A fledgling medical marijuana operation has tapped former House Speaker Salvatore F. DiMasi to lobby on its behalf at City Hall, making the convicted felon the latest ex-politician to edge into the growing industry.
Geoffrey Reilinger, the founder of Compassionate Organics, hired DiMasi to help in the “siting and establishment” of its proposed dispensary on Newbury Street, according to a disclosure DiMasi filed this month under the city’s new lobbying rules.
Meredith G. Fierro, DiMasi’s attorney, cited his hand in helping build the state’s landmark 2006 health care law and his own battle with throat and prostate cancer, saying he has an “acute understanding of a patient’s need for access to treatments that can help relieve nausea and cancer-associated pain.”
“He brings a demonstrated commitment to expanding health care options for all the residents of the Commonwealth,” she said.
Compassionate Organics has tried for a years to open an operation in Boston, first in Allston, where it faced opposition from a local city councilor, before seeking one in the Back Bay, where it won approval from city zoning officials in 2017. The company has a provisional state license, but it still must clear several steps — including completing a host community agreement — before it can open, according to spokeswoman Dot Joyce.
DiMasi, who is locked in a separate fight to lobby at the state level, has “extensive expertise and personal knowledge of medical marijuana, the law, and policy that surround our efforts,” said Joyce, who is also a registered city lobbyist.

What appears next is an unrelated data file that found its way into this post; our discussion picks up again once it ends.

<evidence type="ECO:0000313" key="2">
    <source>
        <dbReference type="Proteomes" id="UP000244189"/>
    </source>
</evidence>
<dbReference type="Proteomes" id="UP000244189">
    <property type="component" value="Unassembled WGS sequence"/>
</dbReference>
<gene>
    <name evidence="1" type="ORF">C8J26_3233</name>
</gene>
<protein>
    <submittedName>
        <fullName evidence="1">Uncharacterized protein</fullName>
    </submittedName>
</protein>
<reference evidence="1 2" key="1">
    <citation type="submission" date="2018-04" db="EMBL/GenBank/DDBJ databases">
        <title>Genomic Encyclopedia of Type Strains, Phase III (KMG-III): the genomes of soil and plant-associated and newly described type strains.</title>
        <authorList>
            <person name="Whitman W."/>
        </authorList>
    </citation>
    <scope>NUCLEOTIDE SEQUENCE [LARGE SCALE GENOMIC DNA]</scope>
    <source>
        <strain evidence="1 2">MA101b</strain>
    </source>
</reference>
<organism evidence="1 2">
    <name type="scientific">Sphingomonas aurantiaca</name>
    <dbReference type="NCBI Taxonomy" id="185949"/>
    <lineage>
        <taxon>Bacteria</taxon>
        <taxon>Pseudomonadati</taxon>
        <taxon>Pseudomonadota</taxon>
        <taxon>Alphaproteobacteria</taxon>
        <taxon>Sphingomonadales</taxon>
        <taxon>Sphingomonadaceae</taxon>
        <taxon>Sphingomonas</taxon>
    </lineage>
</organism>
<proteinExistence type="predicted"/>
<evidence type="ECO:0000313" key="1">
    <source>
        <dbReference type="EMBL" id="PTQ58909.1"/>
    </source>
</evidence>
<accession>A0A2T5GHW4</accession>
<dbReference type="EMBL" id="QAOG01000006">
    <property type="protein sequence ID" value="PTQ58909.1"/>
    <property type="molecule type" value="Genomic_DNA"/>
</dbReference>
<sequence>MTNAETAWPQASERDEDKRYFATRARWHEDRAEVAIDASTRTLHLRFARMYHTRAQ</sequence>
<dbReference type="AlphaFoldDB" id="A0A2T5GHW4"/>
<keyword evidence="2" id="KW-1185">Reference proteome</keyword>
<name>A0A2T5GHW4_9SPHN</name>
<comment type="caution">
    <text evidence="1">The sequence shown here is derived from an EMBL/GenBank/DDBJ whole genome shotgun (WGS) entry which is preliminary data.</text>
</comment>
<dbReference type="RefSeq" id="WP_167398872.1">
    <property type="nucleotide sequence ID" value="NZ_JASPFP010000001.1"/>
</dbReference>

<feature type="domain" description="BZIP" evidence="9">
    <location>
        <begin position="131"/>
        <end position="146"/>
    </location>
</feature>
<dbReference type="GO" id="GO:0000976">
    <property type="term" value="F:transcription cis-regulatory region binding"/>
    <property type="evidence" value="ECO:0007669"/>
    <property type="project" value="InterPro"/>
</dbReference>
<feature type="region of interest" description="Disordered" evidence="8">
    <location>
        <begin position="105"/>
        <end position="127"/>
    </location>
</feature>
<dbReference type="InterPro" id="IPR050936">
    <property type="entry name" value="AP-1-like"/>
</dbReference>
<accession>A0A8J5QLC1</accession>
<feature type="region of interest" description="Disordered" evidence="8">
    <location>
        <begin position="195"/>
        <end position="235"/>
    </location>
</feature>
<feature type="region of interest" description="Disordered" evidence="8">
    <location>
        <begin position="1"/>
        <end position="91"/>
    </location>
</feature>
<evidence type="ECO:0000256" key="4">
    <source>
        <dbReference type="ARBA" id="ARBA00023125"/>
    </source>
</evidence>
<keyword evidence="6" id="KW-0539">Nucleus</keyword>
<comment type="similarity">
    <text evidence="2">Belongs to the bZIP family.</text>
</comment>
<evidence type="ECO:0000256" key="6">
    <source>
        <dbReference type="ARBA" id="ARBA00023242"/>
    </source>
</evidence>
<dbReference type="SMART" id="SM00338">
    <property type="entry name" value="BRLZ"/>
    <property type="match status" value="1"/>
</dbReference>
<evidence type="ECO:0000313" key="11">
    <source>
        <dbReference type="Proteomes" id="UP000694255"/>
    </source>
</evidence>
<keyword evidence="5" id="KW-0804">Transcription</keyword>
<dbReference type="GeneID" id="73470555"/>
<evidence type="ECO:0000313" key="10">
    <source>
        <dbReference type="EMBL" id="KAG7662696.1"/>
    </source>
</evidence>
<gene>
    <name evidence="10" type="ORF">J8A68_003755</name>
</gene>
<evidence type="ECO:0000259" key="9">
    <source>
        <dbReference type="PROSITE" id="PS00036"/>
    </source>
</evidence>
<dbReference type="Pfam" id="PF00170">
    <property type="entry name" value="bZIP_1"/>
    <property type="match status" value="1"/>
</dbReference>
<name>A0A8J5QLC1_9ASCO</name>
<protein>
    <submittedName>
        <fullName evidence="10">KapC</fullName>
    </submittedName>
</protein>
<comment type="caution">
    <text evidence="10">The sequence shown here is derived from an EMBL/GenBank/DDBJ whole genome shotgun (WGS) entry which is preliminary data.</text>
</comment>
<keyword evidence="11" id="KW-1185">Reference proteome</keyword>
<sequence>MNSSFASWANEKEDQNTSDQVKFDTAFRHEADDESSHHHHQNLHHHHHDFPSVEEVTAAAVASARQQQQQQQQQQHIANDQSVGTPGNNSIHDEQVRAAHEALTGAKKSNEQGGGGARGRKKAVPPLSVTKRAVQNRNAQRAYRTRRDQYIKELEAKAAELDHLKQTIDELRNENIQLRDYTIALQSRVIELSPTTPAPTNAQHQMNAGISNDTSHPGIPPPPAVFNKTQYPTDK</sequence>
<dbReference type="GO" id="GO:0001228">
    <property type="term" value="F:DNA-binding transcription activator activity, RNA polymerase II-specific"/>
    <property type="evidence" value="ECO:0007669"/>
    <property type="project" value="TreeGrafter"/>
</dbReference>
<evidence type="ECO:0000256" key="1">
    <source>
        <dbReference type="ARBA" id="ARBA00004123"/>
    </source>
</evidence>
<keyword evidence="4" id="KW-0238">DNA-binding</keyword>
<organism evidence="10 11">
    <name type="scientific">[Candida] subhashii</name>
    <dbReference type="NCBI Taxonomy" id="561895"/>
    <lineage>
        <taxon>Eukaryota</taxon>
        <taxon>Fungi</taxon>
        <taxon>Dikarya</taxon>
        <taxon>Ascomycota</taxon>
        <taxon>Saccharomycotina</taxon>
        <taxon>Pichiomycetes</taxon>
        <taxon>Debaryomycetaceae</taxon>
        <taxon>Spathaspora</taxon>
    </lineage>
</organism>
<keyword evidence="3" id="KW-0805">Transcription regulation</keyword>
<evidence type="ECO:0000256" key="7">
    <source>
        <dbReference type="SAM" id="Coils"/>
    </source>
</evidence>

Both she and DiMasi are working on a month-to-month basis for Reilinger, and have been paid $7,500 apiece since April, Joyce said.
DiMasi first registered with City Hall on April 23 — a week after Boston’s newly passed lobbying ordinance took effect and just a day after he appealed a decision by Secretary of State William F. Galvin to deny his application at the state level based on his 2011 public corruption conviction.
Galvin has asserted that DiMasi’s federal charges include “conduct in violation” of state lobbying and ethics laws, which should automatically bar him from lobbying for 10 years, or until June 2021.
DiMasi, however, argued that because lawmakers did not include the specific federal statutes on which he was convicted into the law, he shouldn’t be prohibited. In his appeal, he called lobbying a “constitutional right.”
The city ordinance, which Mayor Martin J. Walsh signed in October, includes language that closely mirrors the state statute, giving the city a mechanism to disqualify anyone from lobbying for a decade if they’ve been convicted of a felony that violates certain state laws.
But the responsibility of enforcing that language falls to a five-person Municipal Lobbying Compliance Commission that is still working to complete regulations. Sammy Nabulsi, who chairs the commission, said his goal is to pass a final version by the end of the year.
“I’m not going to comment on any specific case, but personally, I caution against taking any enforcement action against anyone until we have a very clear process,” Nabulsi said Thursday.
As the state’s recreational marijuana industry takes shape, those trying to win licenses have continually turned to those with political influence to help navigate the process, a Globe Spotlight investigation found. For example, at least 12 of the 17 recreational pot stores open as of May 1 hired lobbyists or former politicians.